My feed
Premium

Please
or
to access all these features

AIBU?

Wwyd? I'm feeling very torn!

19 replies

user1498596172 · 25/07/2017 22:14

So I answered an advert for a temporary babysitter job. Got chatting to the girl requesting it and it's turned out to be a very complex situation and I don't know how/if I should deal with it.
Basically it turns out she needs an urgent babysitter for her 15 day old baby. She's trying to bring back her children from abroad, as she had to escape from an abusive household but wasn't able to bring them straight away, and they were essentially held by the grandparents. Her current husband is also abusive, and won't look after the baby while she's gone (hence why she was urgently after a sitter). She has a social worker involved who knows she plans to go back for the older kids bu5 I doubt she knows the arrangements she's trying to make. I advised her on appropriate places to reach out too, including the women's refuge and social care for temporary fostering for the baby and she seems to have taken it on board, so I'm sure once the social worker becomes aware more appropriate care will become available.
My issue Is, she seems incredibly lonely and vulnerable. My first thought was to befriend her, invite her for coffee with our children, go to parks ect, but given her cultural background and the abuse she's sustained is it something i want to get involved with? I'm sorry if I come across as selfish, or self involved, or even cold as I desperately want to help her even if it's just a listening ear and friendship, I'm just not sure whether, frankly, if it's safe.

Wwyd?

OP posts:
ZippyCameBack · 25/07/2017 22:16

I couldn't forget about her situation once I knew. I'd have to do whatever I could to help.

DeadGood · 25/07/2017 22:18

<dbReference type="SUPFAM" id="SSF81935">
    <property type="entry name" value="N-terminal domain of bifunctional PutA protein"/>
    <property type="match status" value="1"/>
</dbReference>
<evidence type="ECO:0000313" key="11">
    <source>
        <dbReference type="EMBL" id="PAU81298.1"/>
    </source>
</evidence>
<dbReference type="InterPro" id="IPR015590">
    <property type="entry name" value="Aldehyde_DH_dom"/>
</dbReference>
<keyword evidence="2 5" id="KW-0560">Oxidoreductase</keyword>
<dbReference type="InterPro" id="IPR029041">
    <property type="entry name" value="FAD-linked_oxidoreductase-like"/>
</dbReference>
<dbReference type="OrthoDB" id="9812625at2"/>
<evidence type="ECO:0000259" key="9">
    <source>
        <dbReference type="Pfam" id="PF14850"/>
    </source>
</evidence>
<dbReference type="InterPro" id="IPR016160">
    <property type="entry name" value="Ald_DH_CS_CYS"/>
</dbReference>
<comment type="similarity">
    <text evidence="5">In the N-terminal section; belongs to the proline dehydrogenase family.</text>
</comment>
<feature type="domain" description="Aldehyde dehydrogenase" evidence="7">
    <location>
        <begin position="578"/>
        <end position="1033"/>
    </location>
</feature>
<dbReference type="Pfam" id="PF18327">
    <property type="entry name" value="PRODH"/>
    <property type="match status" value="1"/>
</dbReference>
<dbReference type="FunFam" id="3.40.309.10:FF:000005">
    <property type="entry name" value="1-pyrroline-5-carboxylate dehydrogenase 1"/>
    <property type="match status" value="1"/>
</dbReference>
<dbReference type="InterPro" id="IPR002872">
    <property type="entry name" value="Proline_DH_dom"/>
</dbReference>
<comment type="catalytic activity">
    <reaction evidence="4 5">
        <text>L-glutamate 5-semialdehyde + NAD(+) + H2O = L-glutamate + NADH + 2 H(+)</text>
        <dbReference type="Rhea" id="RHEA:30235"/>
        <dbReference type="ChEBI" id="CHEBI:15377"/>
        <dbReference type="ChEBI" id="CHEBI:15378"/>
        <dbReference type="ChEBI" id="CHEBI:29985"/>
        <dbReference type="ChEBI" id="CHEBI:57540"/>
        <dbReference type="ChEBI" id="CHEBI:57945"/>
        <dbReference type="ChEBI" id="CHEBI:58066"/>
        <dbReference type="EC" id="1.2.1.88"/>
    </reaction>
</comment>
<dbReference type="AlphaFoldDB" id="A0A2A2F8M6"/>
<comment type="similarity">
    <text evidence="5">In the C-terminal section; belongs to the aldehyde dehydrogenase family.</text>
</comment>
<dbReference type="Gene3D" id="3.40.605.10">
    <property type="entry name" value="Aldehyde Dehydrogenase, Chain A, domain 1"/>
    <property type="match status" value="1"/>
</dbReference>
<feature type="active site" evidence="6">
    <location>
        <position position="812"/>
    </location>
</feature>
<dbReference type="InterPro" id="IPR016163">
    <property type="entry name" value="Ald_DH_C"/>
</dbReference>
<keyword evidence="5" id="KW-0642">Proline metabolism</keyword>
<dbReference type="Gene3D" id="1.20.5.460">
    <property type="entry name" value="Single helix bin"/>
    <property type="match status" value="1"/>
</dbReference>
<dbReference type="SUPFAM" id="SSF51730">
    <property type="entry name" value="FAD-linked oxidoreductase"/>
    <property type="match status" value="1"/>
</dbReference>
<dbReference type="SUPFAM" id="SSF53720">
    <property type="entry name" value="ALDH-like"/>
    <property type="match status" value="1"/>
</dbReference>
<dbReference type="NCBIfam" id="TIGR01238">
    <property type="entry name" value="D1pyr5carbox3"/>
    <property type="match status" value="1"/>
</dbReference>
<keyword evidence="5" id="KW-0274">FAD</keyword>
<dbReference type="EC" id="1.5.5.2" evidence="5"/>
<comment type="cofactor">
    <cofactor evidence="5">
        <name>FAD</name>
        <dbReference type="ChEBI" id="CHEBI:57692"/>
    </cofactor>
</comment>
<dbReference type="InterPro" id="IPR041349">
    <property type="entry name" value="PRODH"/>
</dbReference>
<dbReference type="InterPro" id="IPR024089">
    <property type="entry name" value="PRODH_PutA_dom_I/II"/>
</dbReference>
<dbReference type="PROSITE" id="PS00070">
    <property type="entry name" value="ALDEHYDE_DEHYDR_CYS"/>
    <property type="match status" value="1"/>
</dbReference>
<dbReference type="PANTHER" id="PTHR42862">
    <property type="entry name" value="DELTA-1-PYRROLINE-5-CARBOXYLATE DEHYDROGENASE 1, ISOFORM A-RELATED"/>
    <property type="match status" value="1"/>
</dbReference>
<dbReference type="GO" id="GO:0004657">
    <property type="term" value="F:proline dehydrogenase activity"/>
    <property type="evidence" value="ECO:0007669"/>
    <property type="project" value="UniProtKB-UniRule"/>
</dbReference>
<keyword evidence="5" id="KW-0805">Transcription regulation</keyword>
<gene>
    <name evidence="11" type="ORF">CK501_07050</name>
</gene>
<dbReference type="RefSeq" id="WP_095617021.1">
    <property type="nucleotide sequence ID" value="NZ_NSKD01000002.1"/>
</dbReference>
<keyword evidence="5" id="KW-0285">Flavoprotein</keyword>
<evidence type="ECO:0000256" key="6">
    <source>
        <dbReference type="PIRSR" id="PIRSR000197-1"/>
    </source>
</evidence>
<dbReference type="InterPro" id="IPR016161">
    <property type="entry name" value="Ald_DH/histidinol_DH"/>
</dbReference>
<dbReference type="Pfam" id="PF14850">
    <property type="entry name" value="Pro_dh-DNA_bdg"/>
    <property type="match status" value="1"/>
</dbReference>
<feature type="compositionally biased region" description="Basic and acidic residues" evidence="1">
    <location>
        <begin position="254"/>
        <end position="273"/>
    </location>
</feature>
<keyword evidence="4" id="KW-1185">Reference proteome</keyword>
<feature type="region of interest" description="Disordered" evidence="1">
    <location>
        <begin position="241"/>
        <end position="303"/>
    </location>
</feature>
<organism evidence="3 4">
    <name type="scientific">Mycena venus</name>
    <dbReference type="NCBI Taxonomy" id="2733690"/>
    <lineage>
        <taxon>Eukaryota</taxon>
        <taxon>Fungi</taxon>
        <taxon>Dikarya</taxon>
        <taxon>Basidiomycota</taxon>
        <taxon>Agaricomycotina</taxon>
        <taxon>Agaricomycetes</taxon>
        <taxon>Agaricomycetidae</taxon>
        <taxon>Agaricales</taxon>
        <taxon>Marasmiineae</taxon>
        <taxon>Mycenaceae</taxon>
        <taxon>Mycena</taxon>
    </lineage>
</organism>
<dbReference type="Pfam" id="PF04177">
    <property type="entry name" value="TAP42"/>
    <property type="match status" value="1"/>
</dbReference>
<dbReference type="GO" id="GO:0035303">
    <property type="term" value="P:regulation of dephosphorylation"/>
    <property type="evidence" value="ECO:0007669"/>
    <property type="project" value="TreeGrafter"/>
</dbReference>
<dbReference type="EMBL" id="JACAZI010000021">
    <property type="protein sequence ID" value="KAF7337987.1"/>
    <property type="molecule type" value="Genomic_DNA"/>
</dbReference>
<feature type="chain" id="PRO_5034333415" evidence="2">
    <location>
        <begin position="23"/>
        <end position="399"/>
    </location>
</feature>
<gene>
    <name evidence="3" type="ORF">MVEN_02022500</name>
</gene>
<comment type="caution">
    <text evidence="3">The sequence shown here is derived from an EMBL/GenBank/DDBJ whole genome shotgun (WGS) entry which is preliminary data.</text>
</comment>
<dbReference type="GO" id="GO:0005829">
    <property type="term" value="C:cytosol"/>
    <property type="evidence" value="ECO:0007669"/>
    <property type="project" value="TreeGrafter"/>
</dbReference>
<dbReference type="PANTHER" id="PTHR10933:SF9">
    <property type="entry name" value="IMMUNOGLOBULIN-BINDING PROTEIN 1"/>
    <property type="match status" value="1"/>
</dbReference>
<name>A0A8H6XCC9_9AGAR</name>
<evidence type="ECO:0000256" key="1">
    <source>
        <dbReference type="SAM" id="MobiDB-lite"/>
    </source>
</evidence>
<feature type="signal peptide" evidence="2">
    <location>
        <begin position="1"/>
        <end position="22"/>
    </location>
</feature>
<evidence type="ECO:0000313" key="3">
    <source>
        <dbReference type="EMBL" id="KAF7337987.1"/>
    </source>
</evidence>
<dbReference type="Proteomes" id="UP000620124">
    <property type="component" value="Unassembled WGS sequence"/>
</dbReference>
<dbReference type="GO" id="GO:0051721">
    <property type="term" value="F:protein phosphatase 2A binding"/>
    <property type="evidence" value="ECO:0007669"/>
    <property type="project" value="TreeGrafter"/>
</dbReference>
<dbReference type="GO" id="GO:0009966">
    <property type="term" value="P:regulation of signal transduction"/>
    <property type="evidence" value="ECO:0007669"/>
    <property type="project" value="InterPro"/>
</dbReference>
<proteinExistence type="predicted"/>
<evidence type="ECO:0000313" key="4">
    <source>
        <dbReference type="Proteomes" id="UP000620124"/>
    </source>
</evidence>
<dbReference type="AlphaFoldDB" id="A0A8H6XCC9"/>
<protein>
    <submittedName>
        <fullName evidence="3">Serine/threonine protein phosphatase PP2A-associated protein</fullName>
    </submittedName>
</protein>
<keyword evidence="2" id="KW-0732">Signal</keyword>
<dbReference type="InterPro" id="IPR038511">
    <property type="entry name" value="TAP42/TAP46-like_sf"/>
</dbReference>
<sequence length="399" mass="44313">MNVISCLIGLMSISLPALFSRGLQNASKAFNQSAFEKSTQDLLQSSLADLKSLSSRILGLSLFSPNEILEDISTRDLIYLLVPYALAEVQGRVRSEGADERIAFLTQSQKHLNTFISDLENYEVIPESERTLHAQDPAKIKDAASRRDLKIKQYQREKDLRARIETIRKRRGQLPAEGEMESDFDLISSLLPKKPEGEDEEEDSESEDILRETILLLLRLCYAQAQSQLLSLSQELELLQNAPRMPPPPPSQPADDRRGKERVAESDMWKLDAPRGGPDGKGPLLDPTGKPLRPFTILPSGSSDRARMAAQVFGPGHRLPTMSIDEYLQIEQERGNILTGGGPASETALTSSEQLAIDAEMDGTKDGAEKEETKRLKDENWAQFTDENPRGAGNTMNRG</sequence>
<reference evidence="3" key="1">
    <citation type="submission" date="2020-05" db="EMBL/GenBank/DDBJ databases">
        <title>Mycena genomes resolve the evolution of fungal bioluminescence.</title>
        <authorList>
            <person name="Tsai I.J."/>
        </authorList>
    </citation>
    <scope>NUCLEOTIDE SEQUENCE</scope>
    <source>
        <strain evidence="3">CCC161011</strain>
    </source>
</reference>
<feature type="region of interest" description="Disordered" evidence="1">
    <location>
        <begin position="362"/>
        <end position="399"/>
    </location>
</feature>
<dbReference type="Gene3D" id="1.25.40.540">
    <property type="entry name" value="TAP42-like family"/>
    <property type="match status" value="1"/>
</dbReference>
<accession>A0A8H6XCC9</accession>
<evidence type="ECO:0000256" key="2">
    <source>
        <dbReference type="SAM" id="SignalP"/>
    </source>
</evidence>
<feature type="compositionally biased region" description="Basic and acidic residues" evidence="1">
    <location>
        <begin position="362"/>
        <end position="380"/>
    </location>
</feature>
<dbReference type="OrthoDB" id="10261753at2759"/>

I wonder if you can work in conjunction with the services you have recommended? It sounds like it could be very useful for her to have continuity at what must be a very scary time for her. Do you fear for your own safety?

DesignedForLife · 25/07/2017 22:19

It's not going to hurt to invite her for coffee/trips to the park. Having young kids can be terribly lonely at the best of times.

user1498596172 · 25/07/2017 22:22

I think it's more the unknown I fear. I think she's opened up to me because she needs the friendship, but I don't know her so i don't really know how serious the situation is. It must be incredibly scary for her, but I don't know what I would be getting myself into.
In regards to working with the appropriate services I plan to. My mother in law works with social services so I'm going to speak to her about it all

OP posts:
traviata · 25/07/2017 22:28

You sound like a lovely kind person. What do you fear? What might the risk be to you?
She probably needs all the help she can get, including quite simple things like making phone calls or looking things up on the internet, especially if her current husband is (also) abusive.

has she been in touch with Reunite?

Supersoaryflappypigeon · 25/07/2017 22:31

I would help her.

DeadGood · 25/07/2017 22:33

It sounds like an opportunity to me - one to make a difference to a person, in real life, in real time.
So often when we hear about tragedies in the media, we wish we could do more to help. Charitable causes get inundated with "stuff" and offers of assistance; eventually they get overwhelmed and say "please, we just need money."
But people want to do more than just give cash - they want to make a real difference.
I know I am allowing my own feelings into this, but to me, this sounds like one of those rare times that one person could actually make a difference in another person's life.